Senate deadlocks on Iraq War resolution
(New York- WABC, February 18, 2007) (WABC) -- By a narrow margin, the U.S. Senate passed up an opportunity to publicly rebuke President Bush.
Unlike members of the house, Senate Democrats could not muster enough support to pass a symbolic resolution condemning a troop increase in Iraq.
Eyewitness News reporter Patricia Wu joins us with more.
They certainly tried. Democratic presidential hopefuls, including senators Clinton and Obama, even rearranged their campaign schedules to get back to Washington to cast the symbolic votes. But it just wasn't enough.
The 56-to-34 vote fell four short of the 60 needed to advance the nonbinding measure. The resolution is identical to one recently passed by the house.
Seven GOP senators broke ranks, compared with only two joining in an earlier test on the issue but it wasn't enough.
Republican leaders believe the resolution would hurt troop morale.
"This political theater empowers our enemies, disheartens our own troops," South Carolina Senator Lindsey Graham said. "And I think this is not worthy of the United States Senate's time"
"We need a new direction in Iraq. Escalation is not the answer," Sen. Harry Reid said in senate floor debate. "More of the same is not the answer."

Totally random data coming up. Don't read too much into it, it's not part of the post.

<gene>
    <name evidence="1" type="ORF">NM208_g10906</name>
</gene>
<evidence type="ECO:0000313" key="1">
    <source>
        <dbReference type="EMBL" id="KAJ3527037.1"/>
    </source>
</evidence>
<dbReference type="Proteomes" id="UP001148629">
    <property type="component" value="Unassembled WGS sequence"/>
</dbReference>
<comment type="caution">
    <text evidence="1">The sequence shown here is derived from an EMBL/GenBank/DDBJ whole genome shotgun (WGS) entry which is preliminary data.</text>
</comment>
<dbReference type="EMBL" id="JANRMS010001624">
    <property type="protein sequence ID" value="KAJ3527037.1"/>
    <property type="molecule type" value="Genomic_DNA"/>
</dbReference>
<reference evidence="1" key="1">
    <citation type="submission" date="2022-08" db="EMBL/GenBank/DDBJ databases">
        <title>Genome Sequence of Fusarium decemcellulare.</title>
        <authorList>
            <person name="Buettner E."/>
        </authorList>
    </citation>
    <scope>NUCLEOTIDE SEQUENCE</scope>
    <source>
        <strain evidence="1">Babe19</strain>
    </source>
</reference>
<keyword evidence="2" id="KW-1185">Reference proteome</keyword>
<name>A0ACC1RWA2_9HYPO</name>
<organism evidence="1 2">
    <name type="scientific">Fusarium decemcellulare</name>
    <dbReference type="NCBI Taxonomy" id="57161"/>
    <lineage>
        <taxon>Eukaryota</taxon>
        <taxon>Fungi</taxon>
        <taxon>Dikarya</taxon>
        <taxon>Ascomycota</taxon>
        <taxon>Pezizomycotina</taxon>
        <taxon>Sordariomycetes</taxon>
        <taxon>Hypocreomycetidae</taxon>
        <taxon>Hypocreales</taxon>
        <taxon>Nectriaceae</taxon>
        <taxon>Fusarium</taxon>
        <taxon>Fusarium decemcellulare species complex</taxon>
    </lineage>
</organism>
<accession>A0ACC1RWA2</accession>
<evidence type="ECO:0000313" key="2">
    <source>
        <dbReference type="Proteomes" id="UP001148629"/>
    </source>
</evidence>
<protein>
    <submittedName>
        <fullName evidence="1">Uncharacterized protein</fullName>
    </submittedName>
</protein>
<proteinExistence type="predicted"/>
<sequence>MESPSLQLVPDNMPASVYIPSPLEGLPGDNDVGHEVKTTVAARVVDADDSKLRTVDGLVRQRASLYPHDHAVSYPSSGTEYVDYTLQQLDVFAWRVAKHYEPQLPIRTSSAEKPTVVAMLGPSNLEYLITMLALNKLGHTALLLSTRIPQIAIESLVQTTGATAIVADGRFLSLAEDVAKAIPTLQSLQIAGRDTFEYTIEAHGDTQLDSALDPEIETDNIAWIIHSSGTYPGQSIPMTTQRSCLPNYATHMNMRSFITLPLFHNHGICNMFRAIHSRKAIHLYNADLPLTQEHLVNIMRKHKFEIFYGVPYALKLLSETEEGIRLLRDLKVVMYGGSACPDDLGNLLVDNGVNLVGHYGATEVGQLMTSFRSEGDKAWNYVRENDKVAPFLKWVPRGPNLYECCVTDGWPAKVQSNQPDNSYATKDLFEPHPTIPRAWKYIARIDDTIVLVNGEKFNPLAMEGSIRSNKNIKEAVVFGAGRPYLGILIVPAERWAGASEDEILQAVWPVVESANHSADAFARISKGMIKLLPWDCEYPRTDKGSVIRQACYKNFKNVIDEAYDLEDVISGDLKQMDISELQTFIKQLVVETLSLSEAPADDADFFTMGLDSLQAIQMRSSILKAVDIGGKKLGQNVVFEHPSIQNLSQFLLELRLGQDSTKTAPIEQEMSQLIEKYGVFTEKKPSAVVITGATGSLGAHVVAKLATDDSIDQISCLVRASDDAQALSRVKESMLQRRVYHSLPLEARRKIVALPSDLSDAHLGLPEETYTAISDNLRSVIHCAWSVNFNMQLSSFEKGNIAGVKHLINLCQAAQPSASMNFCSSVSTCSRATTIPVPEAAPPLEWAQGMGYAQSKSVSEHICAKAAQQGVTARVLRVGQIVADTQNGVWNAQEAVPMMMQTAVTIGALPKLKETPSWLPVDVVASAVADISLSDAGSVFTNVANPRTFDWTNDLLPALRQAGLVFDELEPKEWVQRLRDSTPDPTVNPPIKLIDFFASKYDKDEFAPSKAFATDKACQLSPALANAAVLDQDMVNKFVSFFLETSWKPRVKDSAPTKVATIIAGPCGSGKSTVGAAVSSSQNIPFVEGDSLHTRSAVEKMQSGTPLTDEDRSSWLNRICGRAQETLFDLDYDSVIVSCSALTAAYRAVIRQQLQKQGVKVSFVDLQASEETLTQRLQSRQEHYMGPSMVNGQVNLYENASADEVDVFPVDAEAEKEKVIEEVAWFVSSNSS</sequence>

The Democrats in the senate failed to pick up where house Democrats succeeded on Friday when the speaker, Nancy Pelosi, pushed through a non-binding resolution.
"It was a bipartisan nonbinding resolution that should send a very clear and firm message to the president of the United States that the American people spoke in November," House Speaker Rep. Nancy Pelosi said on Friday. "That they wanted a new direction in Iraq."
So what's next in congress? In the senate the majority leader, Harry Reid, has told lawmakers that he will look to anti-terrorism legislation to force even more debate over the war.
After the November elections, the Democrats believe they are in the driver's seat in Washington and polls continue to show strong public opposition to the war which has killed more than 3,100 U.S. troops.
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